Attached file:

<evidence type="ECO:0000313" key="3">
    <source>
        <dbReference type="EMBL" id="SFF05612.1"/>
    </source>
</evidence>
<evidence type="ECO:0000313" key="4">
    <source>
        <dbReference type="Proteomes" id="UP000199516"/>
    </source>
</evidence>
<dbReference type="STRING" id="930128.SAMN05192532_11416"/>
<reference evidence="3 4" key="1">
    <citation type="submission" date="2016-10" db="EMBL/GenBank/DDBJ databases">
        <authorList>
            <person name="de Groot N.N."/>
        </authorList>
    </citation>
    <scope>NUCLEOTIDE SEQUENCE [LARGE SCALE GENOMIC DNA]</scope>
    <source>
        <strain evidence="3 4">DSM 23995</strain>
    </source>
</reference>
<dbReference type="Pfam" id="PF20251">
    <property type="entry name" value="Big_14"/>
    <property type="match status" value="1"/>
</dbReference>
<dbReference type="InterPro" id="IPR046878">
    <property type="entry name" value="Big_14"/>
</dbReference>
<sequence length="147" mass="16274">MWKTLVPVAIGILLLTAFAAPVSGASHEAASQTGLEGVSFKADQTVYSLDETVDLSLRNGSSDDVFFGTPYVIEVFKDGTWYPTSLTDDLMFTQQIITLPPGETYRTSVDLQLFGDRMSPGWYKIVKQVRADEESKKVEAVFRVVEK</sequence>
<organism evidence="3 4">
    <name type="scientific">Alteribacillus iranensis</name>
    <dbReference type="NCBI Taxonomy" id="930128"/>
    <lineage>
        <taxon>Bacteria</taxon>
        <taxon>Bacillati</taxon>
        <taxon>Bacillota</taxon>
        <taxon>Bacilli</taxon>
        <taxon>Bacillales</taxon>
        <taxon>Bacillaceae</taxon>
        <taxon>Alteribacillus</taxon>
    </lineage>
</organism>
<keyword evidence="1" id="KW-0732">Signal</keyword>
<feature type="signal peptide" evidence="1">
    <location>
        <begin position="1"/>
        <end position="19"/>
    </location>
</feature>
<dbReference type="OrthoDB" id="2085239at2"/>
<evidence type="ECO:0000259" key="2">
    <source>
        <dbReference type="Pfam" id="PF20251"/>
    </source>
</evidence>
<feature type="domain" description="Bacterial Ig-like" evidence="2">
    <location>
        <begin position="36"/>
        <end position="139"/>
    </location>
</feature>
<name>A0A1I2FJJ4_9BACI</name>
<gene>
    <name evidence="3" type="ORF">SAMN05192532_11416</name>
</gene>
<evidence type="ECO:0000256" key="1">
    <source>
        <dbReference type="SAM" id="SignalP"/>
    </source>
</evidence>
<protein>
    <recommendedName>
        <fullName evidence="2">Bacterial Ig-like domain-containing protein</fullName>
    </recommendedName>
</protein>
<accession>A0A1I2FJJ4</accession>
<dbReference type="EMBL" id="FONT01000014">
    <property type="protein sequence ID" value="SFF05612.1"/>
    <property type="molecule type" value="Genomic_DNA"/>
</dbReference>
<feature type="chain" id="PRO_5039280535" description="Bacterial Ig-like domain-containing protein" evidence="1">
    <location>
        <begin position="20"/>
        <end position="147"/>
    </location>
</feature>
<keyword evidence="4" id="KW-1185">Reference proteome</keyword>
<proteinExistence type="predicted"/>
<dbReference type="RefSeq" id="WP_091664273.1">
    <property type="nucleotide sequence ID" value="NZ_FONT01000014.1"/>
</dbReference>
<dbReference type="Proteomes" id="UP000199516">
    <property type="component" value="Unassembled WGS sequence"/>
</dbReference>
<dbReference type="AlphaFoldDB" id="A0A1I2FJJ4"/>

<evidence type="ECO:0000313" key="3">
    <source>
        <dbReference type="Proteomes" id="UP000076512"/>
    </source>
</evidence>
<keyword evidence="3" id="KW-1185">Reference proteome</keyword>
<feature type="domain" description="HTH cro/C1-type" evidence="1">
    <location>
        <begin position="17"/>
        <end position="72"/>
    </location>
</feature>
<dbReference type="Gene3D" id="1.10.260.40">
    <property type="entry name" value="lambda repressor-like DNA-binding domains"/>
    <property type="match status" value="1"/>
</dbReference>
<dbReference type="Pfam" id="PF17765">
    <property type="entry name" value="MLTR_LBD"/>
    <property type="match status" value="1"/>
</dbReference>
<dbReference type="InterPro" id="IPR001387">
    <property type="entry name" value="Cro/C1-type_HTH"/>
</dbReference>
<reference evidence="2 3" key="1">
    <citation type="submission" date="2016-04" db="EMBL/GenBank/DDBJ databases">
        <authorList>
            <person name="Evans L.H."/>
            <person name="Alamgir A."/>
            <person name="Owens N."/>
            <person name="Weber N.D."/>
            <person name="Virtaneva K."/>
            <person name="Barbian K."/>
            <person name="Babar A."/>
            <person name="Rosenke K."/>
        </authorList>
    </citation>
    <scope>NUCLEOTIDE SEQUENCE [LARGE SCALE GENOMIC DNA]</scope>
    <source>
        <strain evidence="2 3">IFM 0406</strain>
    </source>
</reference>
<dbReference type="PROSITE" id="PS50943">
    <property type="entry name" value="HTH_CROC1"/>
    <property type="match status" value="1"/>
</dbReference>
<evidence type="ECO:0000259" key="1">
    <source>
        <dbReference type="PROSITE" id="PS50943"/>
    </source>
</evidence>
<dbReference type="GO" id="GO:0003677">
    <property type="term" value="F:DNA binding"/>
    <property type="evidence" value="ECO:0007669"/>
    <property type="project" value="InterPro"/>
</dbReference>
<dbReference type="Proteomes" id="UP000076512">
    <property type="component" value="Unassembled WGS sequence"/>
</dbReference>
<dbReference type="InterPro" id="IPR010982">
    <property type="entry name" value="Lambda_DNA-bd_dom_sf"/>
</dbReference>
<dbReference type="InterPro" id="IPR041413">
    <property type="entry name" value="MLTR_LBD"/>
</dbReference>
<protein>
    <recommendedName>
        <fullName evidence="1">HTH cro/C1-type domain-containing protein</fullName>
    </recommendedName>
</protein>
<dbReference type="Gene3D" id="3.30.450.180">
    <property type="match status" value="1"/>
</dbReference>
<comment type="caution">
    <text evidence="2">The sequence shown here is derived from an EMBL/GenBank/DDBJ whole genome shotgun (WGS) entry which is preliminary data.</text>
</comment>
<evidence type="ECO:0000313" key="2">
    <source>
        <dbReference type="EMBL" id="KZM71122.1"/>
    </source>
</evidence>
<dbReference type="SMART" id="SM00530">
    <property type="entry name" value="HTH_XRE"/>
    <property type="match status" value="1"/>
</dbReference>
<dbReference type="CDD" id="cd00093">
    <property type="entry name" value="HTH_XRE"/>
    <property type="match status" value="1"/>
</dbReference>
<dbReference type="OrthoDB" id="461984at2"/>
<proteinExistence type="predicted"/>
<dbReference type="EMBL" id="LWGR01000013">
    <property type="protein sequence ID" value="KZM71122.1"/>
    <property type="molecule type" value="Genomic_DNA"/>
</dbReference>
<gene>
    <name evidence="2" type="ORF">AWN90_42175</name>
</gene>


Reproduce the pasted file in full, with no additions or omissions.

<evidence type="ECO:0000313" key="3">
    <source>
        <dbReference type="EMBL" id="SFF05612.1"/>
    </source>
</evidence>
<evidence type="ECO:0000313" key="4">
    <source>
        <dbReference type="Proteomes" id="UP000199516"/>
    </source>
</evidence>
<dbReference type="STRING" id="930128.SAMN05192532_11416"/>
<reference evidence="3 4" key="1">
    <citation type="submission" date="2016-10" db="EMBL/GenBank/DDBJ databases">
        <authorList>
            <person name="de Groot N.N."/>
        </authorList>
    </citation>
    <scope>NUCLEOTIDE SEQUENCE [LARGE SCALE GENOMIC DNA]</scope>
    <source>
        <strain evidence="3 4">DSM 23995</strain>
    </source>
</reference>
<dbReference type="Pfam" id="PF20251">
    <property type="entry name" value="Big_14"/>
    <property type="match status" value="1"/>
</dbReference>
<dbReference type="InterPro" id="IPR046878">
    <property type="entry name" value="Big_14"/>
</dbReference>
<sequence length="147" mass="16274">MWKTLVPVAIGILLLTAFAAPVSGASHEAASQTGLEGVSFKADQTVYSLDETVDLSLRNGSSDDVFFGTPYVIEVFKDGTWYPTSLTDDLMFTQQIITLPPGETYRTSVDLQLFGDRMSPGWYKIVKQVRADEESKKVEAVFRVVEK</sequence>
<organism evidence="3 4">
    <name type="scientific">Alteribacillus iranensis</name>
    <dbReference type="NCBI Taxonomy" id="930128"/>
    <lineage>
        <taxon>Bacteria</taxon>
        <taxon>Bacillati</taxon>
        <taxon>Bacillota</taxon>
        <taxon>Bacilli</taxon>
        <taxon>Bacillales</taxon>
        <taxon>Bacillaceae</taxon>
        <taxon>Alteribacillus</taxon>
    </lineage>
</organism>
<keyword evidence="1" id="KW-0732">Signal</keyword>
<feature type="signal peptide" evidence="1">
    <location>
        <begin position="1"/>
        <end position="19"/>
    </location>
</feature>
<dbReference type="OrthoDB" id="2085239at2"/>
<evidence type="ECO:0000259" key="2">
    <source>
        <dbReference type="Pfam" id="PF20251"/>
    </source>
</evidence>
<feature type="domain" description="Bacterial Ig-like" evidence="2">
    <location>
        <begin position="36"/>
        <end position="139"/>
    </location>
</feature>
<name>A0A1I2FJJ4_9BACI</name>
<gene>
    <name evidence="3" type="ORF">SAMN05192532_11416</name>
</gene>
<evidence type="ECO:0000256" key="1">
    <source>
        <dbReference type="SAM" id="SignalP"/>
    </source>
</evidence>
<protein>
    <recommendedName>
        <fullName evidence="2">Bacterial Ig-like domain-containing protein</fullName>
    </recommendedName>
</protein>
<accession>A0A1I2FJJ4</accession>
<dbReference type="EMBL" id="FONT01000014">
    <property type="protein sequence ID" value="SFF05612.1"/>
    <property type="molecule type" value="Genomic_DNA"/>
</dbReference>
<feature type="chain" id="PRO_5039280535" description="Bacterial Ig-like domain-containing protein" evidence="1">
    <location>
        <begin position="20"/>
        <end position="147"/>
    </location>
</feature>
<keyword evidence="4" id="KW-1185">Reference proteome</keyword>
<proteinExistence type="predicted"/>
<dbReference type="RefSeq" id="WP_091664273.1">
    <property type="nucleotide sequence ID" value="NZ_FONT01000014.1"/>
</dbReference>
<dbReference type="Proteomes" id="UP000199516">
    <property type="component" value="Unassembled WGS sequence"/>
</dbReference>
<dbReference type="AlphaFoldDB" id="A0A1I2FJJ4"/>

<evidence type="ECO:0000313" key="3">
    <source>
        <dbReference type="Proteomes" id="UP000076512"/>
    </source>
</evidence>
<keyword evidence="3" id="KW-1185">Reference proteome</keyword>
<feature type="domain" description="HTH cro/C1-type" evidence="1">
    <location>
        <begin position="17"/>
        <end position="72"/>
    </location>
</feature>
<dbReference type="Gene3D" id="1.10.260.40">
    <property type="entry name" value="lambda repressor-like DNA-binding domains"/>
    <property type="match status" value="1"/>
</dbReference>
<dbReference type="Pfam" id="PF17765">
    <property type="entry name" value="MLTR_LBD"/>
    <property type="match status" value="1"/>
</dbReference>
<dbReference type="InterPro" id="IPR001387">
    <property type="entry name" value="Cro/C1-type_HTH"/>
</dbReference>
<reference evidence="2 3" key="1">
    <citation type="submission" date="2016-04" db="EMBL/GenBank/DDBJ databases">
        <authorList>
            <person name="Evans L.H."/>
            <person name="Alamgir A."/>
            <person name="Owens N."/>
            <person name="Weber N.D."/>
            <person name="Virtaneva K."/>
            <person name="Barbian K."/>
            <person name="Babar A."/>
            <person name="Rosenke K."/>
        </authorList>
    </citation>
    <scope>NUCLEOTIDE SEQUENCE [LARGE SCALE GENOMIC DNA]</scope>
    <source>
        <strain evidence="2 3">IFM 0406</strain>
    </source>
</reference>
<dbReference type="PROSITE" id="PS50943">
    <property type="entry name" value="HTH_CROC1"/>
    <property type="match status" value="1"/>
</dbReference>
<evidence type="ECO:0000259" key="1">
    <source>
        <dbReference type="PROSITE" id="PS50943"/>
    </source>
</evidence>
<dbReference type="GO" id="GO:0003677">
    <property type="term" value="F:DNA binding"/>
    <property type="evidence" value="ECO:0007669"/>
    <property type="project" value="InterPro"/>
</dbReference>
<dbReference type="Proteomes" id="UP000076512">
    <property type="component" value="Unassembled WGS sequence"/>
</dbReference>
<dbReference type="InterPro" id="IPR010982">
    <property type="entry name" value="Lambda_DNA-bd_dom_sf"/>
</dbReference>
<dbReference type="InterPro" id="IPR041413">
    <property type="entry name" value="MLTR_LBD"/>
</dbReference>
<protein>
    <recommendedName>
        <fullName evidence="1">HTH cro/C1-type domain-containing protein</fullName>
    </recommendedName>
</protein>
<dbReference type="Gene3D" id="3.30.450.180">
    <property type="match status" value="1"/>
</dbReference>
<comment type="caution">
    <text evidence="2">The sequence shown here is derived from an EMBL/GenBank/DDBJ whole genome shotgun (WGS) entry which is preliminary data.</text>
</comment>
<evidence type="ECO:0000313" key="2">
    <source>
        <dbReference type="EMBL" id="KZM71122.1"/>
    </source>
</evidence>
<dbReference type="SMART" id="SM00530">
    <property type="entry name" value="HTH_XRE"/>
    <property type="match status" value="1"/>
</dbReference>
<dbReference type="CDD" id="cd00093">
    <property type="entry name" value="HTH_XRE"/>
    <property type="match status" value="1"/>
</dbReference>
<dbReference type="OrthoDB" id="461984at2"/>
<proteinExistence type="predicted"/>
<dbReference type="EMBL" id="LWGR01000013">
    <property type="protein sequence ID" value="KZM71122.1"/>
    <property type="molecule type" value="Genomic_DNA"/>
</dbReference>
<gene>
    <name evidence="2" type="ORF">AWN90_42175</name>
</gene>